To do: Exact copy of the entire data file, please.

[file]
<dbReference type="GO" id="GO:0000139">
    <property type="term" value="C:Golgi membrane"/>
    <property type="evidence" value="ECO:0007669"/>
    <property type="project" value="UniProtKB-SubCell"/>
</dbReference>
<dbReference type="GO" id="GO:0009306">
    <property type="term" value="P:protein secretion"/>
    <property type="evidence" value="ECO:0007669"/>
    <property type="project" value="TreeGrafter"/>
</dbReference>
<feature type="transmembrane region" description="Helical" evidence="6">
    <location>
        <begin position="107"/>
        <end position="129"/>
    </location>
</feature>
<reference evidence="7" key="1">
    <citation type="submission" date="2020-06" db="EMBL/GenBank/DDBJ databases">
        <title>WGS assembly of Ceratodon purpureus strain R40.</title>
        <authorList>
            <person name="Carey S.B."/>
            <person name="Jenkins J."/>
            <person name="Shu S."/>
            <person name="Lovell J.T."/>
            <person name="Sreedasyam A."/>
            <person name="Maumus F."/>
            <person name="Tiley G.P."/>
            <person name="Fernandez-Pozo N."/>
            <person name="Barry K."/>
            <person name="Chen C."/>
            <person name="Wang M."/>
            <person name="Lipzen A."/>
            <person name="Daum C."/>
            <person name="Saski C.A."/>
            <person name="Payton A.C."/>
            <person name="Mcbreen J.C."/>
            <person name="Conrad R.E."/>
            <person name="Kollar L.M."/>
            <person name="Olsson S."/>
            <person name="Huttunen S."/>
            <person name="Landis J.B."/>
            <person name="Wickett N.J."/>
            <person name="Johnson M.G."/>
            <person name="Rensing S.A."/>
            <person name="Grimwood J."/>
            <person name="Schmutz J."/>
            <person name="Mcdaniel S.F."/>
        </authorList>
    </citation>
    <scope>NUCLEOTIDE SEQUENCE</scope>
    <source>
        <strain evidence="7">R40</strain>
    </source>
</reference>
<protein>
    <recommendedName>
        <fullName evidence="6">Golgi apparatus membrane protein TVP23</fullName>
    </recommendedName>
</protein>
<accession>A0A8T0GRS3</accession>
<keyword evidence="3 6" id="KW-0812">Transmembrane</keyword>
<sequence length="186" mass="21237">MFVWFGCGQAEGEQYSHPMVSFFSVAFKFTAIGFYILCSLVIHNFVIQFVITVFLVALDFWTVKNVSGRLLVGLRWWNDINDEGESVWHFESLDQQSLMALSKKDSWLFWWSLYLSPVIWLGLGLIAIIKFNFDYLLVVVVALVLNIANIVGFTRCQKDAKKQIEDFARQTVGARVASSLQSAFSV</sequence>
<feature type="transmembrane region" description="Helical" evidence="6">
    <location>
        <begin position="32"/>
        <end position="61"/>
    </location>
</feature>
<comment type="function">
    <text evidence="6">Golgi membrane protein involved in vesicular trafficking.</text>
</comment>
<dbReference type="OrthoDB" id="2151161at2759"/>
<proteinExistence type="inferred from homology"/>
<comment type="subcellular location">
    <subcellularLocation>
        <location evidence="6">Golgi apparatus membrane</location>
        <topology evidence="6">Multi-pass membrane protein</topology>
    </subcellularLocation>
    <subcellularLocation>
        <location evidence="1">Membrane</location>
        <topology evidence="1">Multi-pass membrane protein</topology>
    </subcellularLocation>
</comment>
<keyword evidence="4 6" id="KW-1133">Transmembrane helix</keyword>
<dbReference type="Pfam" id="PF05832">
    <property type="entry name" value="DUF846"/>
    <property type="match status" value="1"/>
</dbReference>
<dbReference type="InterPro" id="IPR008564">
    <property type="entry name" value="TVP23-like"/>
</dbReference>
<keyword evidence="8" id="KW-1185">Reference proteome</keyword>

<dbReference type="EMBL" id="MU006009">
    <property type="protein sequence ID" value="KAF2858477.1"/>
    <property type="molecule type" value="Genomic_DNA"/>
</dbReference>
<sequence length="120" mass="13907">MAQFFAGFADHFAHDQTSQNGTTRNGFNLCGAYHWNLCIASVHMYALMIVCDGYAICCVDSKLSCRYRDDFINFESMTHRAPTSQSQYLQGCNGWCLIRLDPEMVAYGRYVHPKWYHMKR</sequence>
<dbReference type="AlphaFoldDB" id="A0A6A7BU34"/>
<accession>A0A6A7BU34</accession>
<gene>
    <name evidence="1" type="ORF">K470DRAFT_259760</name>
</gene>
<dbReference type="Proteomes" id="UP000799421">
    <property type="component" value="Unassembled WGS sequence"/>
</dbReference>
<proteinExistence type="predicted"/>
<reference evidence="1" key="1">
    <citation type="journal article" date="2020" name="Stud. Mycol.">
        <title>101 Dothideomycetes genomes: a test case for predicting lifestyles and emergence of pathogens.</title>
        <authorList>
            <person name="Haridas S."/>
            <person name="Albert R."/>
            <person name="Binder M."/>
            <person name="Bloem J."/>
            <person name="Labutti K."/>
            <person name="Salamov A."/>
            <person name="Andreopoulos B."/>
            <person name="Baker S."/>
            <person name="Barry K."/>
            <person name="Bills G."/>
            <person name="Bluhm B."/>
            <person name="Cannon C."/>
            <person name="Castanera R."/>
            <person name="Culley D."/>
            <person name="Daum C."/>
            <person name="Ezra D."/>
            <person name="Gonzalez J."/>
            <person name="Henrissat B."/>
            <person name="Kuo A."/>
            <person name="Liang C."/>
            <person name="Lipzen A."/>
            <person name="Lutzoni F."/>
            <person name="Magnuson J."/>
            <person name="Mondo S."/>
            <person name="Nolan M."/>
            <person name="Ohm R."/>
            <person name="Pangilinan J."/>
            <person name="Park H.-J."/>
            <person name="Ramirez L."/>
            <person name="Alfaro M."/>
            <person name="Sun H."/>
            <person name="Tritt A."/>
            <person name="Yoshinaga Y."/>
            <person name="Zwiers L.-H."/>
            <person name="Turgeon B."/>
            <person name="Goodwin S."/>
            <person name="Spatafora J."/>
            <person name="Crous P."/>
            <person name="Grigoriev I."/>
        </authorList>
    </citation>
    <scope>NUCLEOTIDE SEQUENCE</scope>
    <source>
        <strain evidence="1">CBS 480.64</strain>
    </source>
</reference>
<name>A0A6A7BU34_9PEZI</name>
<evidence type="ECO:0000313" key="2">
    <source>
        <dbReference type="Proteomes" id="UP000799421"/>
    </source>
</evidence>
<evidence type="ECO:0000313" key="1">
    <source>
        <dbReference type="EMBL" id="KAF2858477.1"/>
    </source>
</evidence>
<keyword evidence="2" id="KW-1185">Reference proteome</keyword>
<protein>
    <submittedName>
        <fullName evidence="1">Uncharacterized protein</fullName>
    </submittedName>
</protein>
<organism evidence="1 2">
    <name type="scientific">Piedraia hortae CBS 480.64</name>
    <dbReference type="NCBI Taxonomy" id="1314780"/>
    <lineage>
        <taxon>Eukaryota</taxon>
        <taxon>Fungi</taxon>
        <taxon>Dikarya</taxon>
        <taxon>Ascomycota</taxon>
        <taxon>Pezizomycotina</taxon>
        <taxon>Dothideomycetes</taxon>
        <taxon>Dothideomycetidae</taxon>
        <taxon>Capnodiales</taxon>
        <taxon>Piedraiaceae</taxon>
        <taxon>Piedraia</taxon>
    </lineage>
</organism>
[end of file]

<dbReference type="GO" id="GO:0000139">
    <property type="term" value="C:Golgi membrane"/>
    <property type="evidence" value="ECO:0007669"/>
    <property type="project" value="UniProtKB-SubCell"/>
</dbReference>
<dbReference type="GO" id="GO:0009306">
    <property type="term" value="P:protein secretion"/>
    <property type="evidence" value="ECO:0007669"/>
    <property type="project" value="TreeGrafter"/>
</dbReference>
<feature type="transmembrane region" description="Helical" evidence="6">
    <location>
        <begin position="107"/>
        <end position="129"/>
    </location>
</feature>
<reference evidence="7" key="1">
    <citation type="submission" date="2020-06" db="EMBL/GenBank/DDBJ databases">
        <title>WGS assembly of Ceratodon purpureus strain R40.</title>
        <authorList>
            <person name="Carey S.B."/>
            <person name="Jenkins J."/>
            <person name="Shu S."/>
            <person name="Lovell J.T."/>
            <person name="Sreedasyam A."/>
            <person name="Maumus F."/>
            <person name="Tiley G.P."/>
            <person name="Fernandez-Pozo N."/>
            <person name="Barry K."/>
            <person name="Chen C."/>
            <person name="Wang M."/>
            <person name="Lipzen A."/>
            <person name="Daum C."/>
            <person name="Saski C.A."/>
            <person name="Payton A.C."/>
            <person name="Mcbreen J.C."/>
            <person name="Conrad R.E."/>
            <person name="Kollar L.M."/>
            <person name="Olsson S."/>
            <person name="Huttunen S."/>
            <person name="Landis J.B."/>
            <person name="Wickett N.J."/>
            <person name="Johnson M.G."/>
            <person name="Rensing S.A."/>
            <person name="Grimwood J."/>
            <person name="Schmutz J."/>
            <person name="Mcdaniel S.F."/>
        </authorList>
    </citation>
    <scope>NUCLEOTIDE SEQUENCE</scope>
    <source>
        <strain evidence="7">R40</strain>
    </source>
</reference>
<protein>
    <recommendedName>
        <fullName evidence="6">Golgi apparatus membrane protein TVP23</fullName>
    </recommendedName>
</protein>
<accession>A0A8T0GRS3</accession>
<keyword evidence="3 6" id="KW-0812">Transmembrane</keyword>
<sequence length="186" mass="21237">MFVWFGCGQAEGEQYSHPMVSFFSVAFKFTAIGFYILCSLVIHNFVIQFVITVFLVALDFWTVKNVSGRLLVGLRWWNDINDEGESVWHFESLDQQSLMALSKKDSWLFWWSLYLSPVIWLGLGLIAIIKFNFDYLLVVVVALVLNIANIVGFTRCQKDAKKQIEDFARQTVGARVASSLQSAFSV</sequence>
<feature type="transmembrane region" description="Helical" evidence="6">
    <location>
        <begin position="32"/>
        <end position="61"/>
    </location>
</feature>
<comment type="function">
    <text evidence="6">Golgi membrane protein involved in vesicular trafficking.</text>
</comment>
<dbReference type="OrthoDB" id="2151161at2759"/>
<proteinExistence type="inferred from homology"/>
<comment type="subcellular location">
    <subcellularLocation>
        <location evidence="6">Golgi apparatus membrane</location>
        <topology evidence="6">Multi-pass membrane protein</topology>
    </subcellularLocation>
    <subcellularLocation>
        <location evidence="1">Membrane</location>
        <topology evidence="1">Multi-pass membrane protein</topology>
    </subcellularLocation>
</comment>
<keyword evidence="4 6" id="KW-1133">Transmembrane helix</keyword>
<dbReference type="Pfam" id="PF05832">
    <property type="entry name" value="DUF846"/>
    <property type="match status" value="1"/>
</dbReference>
<dbReference type="InterPro" id="IPR008564">
    <property type="entry name" value="TVP23-like"/>
</dbReference>
<keyword evidence="8" id="KW-1185">Reference proteome</keyword>

<dbReference type="EMBL" id="MU006009">
    <property type="protein sequence ID" value="KAF2858477.1"/>
    <property type="molecule type" value="Genomic_DNA"/>
</dbReference>
<sequence length="120" mass="13907">MAQFFAGFADHFAHDQTSQNGTTRNGFNLCGAYHWNLCIASVHMYALMIVCDGYAICCVDSKLSCRYRDDFINFESMTHRAPTSQSQYLQGCNGWCLIRLDPEMVAYGRYVHPKWYHMKR</sequence>
<dbReference type="AlphaFoldDB" id="A0A6A7BU34"/>
<accession>A0A6A7BU34</accession>
<gene>
    <name evidence="1" type="ORF">K470DRAFT_259760</name>
</gene>
<dbReference type="Proteomes" id="UP000799421">
    <property type="component" value="Unassembled WGS sequence"/>
</dbReference>
<proteinExistence type="predicted"/>
<reference evidence="1" key="1">
    <citation type="journal article" date="2020" name="Stud. Mycol.">
        <title>101 Dothideomycetes genomes: a test case for predicting lifestyles and emergence of pathogens.</title>
        <authorList>
            <person name="Haridas S."/>
            <person name="Albert R."/>
            <person name="Binder M."/>
            <person name="Bloem J."/>
            <person name="Labutti K."/>
            <person name="Salamov A."/>
            <person name="Andreopoulos B."/>
            <person name="Baker S."/>
            <person name="Barry K."/>
            <person name="Bills G."/>
            <person name="Bluhm B."/>
            <person name="Cannon C."/>
            <person name="Castanera R."/>
            <person name="Culley D."/>
            <person name="Daum C."/>
            <person name="Ezra D."/>
            <person name="Gonzalez J."/>
            <person name="Henrissat B."/>
            <person name="Kuo A."/>
            <person name="Liang C."/>
            <person name="Lipzen A."/>
            <person name="Lutzoni F."/>
            <person name="Magnuson J."/>
            <person name="Mondo S."/>
            <person name="Nolan M."/>
            <person name="Ohm R."/>
            <person name="Pangilinan J."/>
            <person name="Park H.-J."/>
            <person name="Ramirez L."/>
            <person name="Alfaro M."/>
            <person name="Sun H."/>
            <person name="Tritt A."/>
            <person name="Yoshinaga Y."/>
            <person name="Zwiers L.-H."/>
            <person name="Turgeon B."/>
            <person name="Goodwin S."/>
            <person name="Spatafora J."/>
            <person name="Crous P."/>
            <person name="Grigoriev I."/>
        </authorList>
    </citation>
    <scope>NUCLEOTIDE SEQUENCE</scope>
    <source>
        <strain evidence="1">CBS 480.64</strain>
    </source>
</reference>
<name>A0A6A7BU34_9PEZI</name>
<evidence type="ECO:0000313" key="2">
    <source>
        <dbReference type="Proteomes" id="UP000799421"/>
    </source>
</evidence>
<evidence type="ECO:0000313" key="1">
    <source>
        <dbReference type="EMBL" id="KAF2858477.1"/>
    </source>
</evidence>
<keyword evidence="2" id="KW-1185">Reference proteome</keyword>
<protein>
    <submittedName>
        <fullName evidence="1">Uncharacterized protein</fullName>
    </submittedName>
</protein>
<organism evidence="1 2">
    <name type="scientific">Piedraia hortae CBS 480.64</name>
    <dbReference type="NCBI Taxonomy" id="1314780"/>
    <lineage>
        <taxon>Eukaryota</taxon>
        <taxon>Fungi</taxon>
        <taxon>Dikarya</taxon>
        <taxon>Ascomycota</taxon>
        <taxon>Pezizomycotina</taxon>
        <taxon>Dothideomycetes</taxon>
        <taxon>Dothideomycetidae</taxon>
        <taxon>Capnodiales</taxon>
        <taxon>Piedraiaceae</taxon>
        <taxon>Piedraia</taxon>
    </lineage>
</organism>